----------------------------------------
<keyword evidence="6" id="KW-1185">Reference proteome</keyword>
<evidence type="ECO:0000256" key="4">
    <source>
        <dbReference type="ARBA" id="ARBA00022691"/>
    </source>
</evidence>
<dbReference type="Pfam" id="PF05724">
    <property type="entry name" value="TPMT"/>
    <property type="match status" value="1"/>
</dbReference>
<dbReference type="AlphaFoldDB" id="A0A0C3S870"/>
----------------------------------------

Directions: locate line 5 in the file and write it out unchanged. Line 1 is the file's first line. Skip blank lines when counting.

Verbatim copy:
    </source>